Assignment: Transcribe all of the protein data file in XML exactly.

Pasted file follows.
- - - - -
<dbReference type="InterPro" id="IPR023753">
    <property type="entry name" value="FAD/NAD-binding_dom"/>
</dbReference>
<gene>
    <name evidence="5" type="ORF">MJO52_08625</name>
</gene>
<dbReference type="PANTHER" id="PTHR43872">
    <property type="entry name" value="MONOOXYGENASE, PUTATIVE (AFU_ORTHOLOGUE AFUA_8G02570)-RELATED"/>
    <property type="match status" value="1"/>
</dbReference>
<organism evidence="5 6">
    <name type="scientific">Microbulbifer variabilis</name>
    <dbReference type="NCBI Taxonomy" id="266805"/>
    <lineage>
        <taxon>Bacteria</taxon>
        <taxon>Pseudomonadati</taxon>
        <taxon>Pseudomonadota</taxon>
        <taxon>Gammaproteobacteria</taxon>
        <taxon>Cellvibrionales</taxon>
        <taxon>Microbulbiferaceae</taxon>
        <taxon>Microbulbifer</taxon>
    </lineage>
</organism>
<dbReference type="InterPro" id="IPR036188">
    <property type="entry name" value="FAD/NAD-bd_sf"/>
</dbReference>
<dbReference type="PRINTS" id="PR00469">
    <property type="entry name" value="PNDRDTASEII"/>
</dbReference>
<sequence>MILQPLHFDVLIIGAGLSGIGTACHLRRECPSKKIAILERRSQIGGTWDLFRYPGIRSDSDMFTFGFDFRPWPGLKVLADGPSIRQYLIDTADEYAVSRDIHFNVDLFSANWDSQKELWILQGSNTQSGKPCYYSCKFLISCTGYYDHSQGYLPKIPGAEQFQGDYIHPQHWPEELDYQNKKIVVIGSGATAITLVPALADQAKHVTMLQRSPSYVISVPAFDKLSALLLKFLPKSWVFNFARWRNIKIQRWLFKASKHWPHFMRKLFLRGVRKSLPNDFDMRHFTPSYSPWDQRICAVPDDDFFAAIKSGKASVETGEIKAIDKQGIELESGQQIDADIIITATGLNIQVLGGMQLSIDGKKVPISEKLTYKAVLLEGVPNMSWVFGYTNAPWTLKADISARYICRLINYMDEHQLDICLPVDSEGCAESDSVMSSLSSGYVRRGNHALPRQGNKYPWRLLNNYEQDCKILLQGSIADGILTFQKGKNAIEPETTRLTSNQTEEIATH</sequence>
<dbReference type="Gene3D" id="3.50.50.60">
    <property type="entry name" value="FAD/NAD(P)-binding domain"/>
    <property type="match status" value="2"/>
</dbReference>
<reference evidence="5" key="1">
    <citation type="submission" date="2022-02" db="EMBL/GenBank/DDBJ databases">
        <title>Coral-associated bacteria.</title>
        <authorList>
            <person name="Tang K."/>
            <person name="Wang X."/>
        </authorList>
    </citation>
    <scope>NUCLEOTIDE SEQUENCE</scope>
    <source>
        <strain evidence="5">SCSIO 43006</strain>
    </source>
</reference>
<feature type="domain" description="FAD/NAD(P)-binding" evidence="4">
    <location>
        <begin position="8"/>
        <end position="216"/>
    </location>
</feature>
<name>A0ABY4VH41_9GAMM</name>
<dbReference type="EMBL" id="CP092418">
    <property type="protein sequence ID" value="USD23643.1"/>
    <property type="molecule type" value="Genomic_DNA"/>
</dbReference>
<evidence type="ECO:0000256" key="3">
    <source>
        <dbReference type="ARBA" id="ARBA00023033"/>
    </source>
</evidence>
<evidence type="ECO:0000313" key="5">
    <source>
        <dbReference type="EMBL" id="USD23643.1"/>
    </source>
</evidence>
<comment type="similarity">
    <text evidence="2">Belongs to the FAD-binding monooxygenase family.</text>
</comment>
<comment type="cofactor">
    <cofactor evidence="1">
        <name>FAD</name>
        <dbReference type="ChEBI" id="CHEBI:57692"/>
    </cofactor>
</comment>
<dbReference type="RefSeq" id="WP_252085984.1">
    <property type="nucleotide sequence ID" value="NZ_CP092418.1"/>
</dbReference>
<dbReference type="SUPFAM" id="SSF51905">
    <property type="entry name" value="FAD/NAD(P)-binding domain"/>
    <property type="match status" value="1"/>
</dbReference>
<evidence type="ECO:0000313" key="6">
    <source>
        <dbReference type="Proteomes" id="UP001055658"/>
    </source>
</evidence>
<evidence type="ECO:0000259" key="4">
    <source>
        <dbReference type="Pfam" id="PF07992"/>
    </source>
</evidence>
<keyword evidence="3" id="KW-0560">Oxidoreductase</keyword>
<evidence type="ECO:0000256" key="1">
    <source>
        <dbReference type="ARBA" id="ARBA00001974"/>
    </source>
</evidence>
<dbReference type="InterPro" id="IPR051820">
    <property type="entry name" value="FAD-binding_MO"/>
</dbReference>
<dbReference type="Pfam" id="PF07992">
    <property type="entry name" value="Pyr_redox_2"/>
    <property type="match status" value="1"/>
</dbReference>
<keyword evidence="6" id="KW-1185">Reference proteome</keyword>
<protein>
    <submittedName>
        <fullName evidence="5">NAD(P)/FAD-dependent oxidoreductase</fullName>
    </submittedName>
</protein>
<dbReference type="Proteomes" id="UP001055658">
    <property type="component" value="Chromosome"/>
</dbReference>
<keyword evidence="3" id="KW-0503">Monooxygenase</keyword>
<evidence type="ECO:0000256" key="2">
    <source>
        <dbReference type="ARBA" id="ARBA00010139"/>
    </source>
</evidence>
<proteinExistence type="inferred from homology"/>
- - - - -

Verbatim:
<dbReference type="InterPro" id="IPR023753">
    <property type="entry name" value="FAD/NAD-binding_dom"/>
</dbReference>
<gene>
    <name evidence="5" type="ORF">MJO52_08625</name>
</gene>
<dbReference type="PANTHER" id="PTHR43872">
    <property type="entry name" value="MONOOXYGENASE, PUTATIVE (AFU_ORTHOLOGUE AFUA_8G02570)-RELATED"/>
    <property type="match status" value="1"/>
</dbReference>
<organism evidence="5 6">
    <name type="scientific">Microbulbifer variabilis</name>
    <dbReference type="NCBI Taxonomy" id="266805"/>
    <lineage>
        <taxon>Bacteria</taxon>
        <taxon>Pseudomonadati</taxon>
        <taxon>Pseudomonadota</taxon>
        <taxon>Gammaproteobacteria</taxon>
        <taxon>Cellvibrionales</taxon>
        <taxon>Microbulbiferaceae</taxon>
        <taxon>Microbulbifer</taxon>
    </lineage>
</organism>
<dbReference type="InterPro" id="IPR036188">
    <property type="entry name" value="FAD/NAD-bd_sf"/>
</dbReference>
<dbReference type="PRINTS" id="PR00469">
    <property type="entry name" value="PNDRDTASEII"/>
</dbReference>
<sequence>MILQPLHFDVLIIGAGLSGIGTACHLRRECPSKKIAILERRSQIGGTWDLFRYPGIRSDSDMFTFGFDFRPWPGLKVLADGPSIRQYLIDTADEYAVSRDIHFNVDLFSANWDSQKELWILQGSNTQSGKPCYYSCKFLISCTGYYDHSQGYLPKIPGAEQFQGDYIHPQHWPEELDYQNKKIVVIGSGATAITLVPALADQAKHVTMLQRSPSYVISVPAFDKLSALLLKFLPKSWVFNFARWRNIKIQRWLFKASKHWPHFMRKLFLRGVRKSLPNDFDMRHFTPSYSPWDQRICAVPDDDFFAAIKSGKASVETGEIKAIDKQGIELESGQQIDADIIITATGLNIQVLGGMQLSIDGKKVPISEKLTYKAVLLEGVPNMSWVFGYTNAPWTLKADISARYICRLINYMDEHQLDICLPVDSEGCAESDSVMSSLSSGYVRRGNHALPRQGNKYPWRLLNNYEQDCKILLQGSIADGILTFQKGKNAIEPETTRLTSNQTEEIATH</sequence>
<dbReference type="Gene3D" id="3.50.50.60">
    <property type="entry name" value="FAD/NAD(P)-binding domain"/>
    <property type="match status" value="2"/>
</dbReference>
<reference evidence="5" key="1">
    <citation type="submission" date="2022-02" db="EMBL/GenBank/DDBJ databases">
        <title>Coral-associated bacteria.</title>
        <authorList>
            <person name="Tang K."/>
            <person name="Wang X."/>
        </authorList>
    </citation>
    <scope>NUCLEOTIDE SEQUENCE</scope>
    <source>
        <strain evidence="5">SCSIO 43006</strain>
    </source>
</reference>
<feature type="domain" description="FAD/NAD(P)-binding" evidence="4">
    <location>
        <begin position="8"/>
        <end position="216"/>
    </location>
</feature>
<name>A0ABY4VH41_9GAMM</name>
<dbReference type="EMBL" id="CP092418">
    <property type="protein sequence ID" value="USD23643.1"/>
    <property type="molecule type" value="Genomic_DNA"/>
</dbReference>
<evidence type="ECO:0000256" key="3">
    <source>
        <dbReference type="ARBA" id="ARBA00023033"/>
    </source>
</evidence>
<evidence type="ECO:0000313" key="5">
    <source>
        <dbReference type="EMBL" id="USD23643.1"/>
    </source>
</evidence>
<comment type="similarity">
    <text evidence="2">Belongs to the FAD-binding monooxygenase family.</text>
</comment>
<comment type="cofactor">
    <cofactor evidence="1">
        <name>FAD</name>
        <dbReference type="ChEBI" id="CHEBI:57692"/>
    </cofactor>
</comment>
<dbReference type="RefSeq" id="WP_252085984.1">
    <property type="nucleotide sequence ID" value="NZ_CP092418.1"/>
</dbReference>
<dbReference type="SUPFAM" id="SSF51905">
    <property type="entry name" value="FAD/NAD(P)-binding domain"/>
    <property type="match status" value="1"/>
</dbReference>
<evidence type="ECO:0000313" key="6">
    <source>
        <dbReference type="Proteomes" id="UP001055658"/>
    </source>
</evidence>
<evidence type="ECO:0000259" key="4">
    <source>
        <dbReference type="Pfam" id="PF07992"/>
    </source>
</evidence>
<keyword evidence="3" id="KW-0560">Oxidoreductase</keyword>
<evidence type="ECO:0000256" key="1">
    <source>
        <dbReference type="ARBA" id="ARBA00001974"/>
    </source>
</evidence>
<dbReference type="InterPro" id="IPR051820">
    <property type="entry name" value="FAD-binding_MO"/>
</dbReference>
<dbReference type="Pfam" id="PF07992">
    <property type="entry name" value="Pyr_redox_2"/>
    <property type="match status" value="1"/>
</dbReference>
<keyword evidence="6" id="KW-1185">Reference proteome</keyword>
<protein>
    <submittedName>
        <fullName evidence="5">NAD(P)/FAD-dependent oxidoreductase</fullName>
    </submittedName>
</protein>
<dbReference type="Proteomes" id="UP001055658">
    <property type="component" value="Chromosome"/>
</dbReference>
<keyword evidence="3" id="KW-0503">Monooxygenase</keyword>
<evidence type="ECO:0000256" key="2">
    <source>
        <dbReference type="ARBA" id="ARBA00010139"/>
    </source>
</evidence>
<proteinExistence type="inferred from homology"/>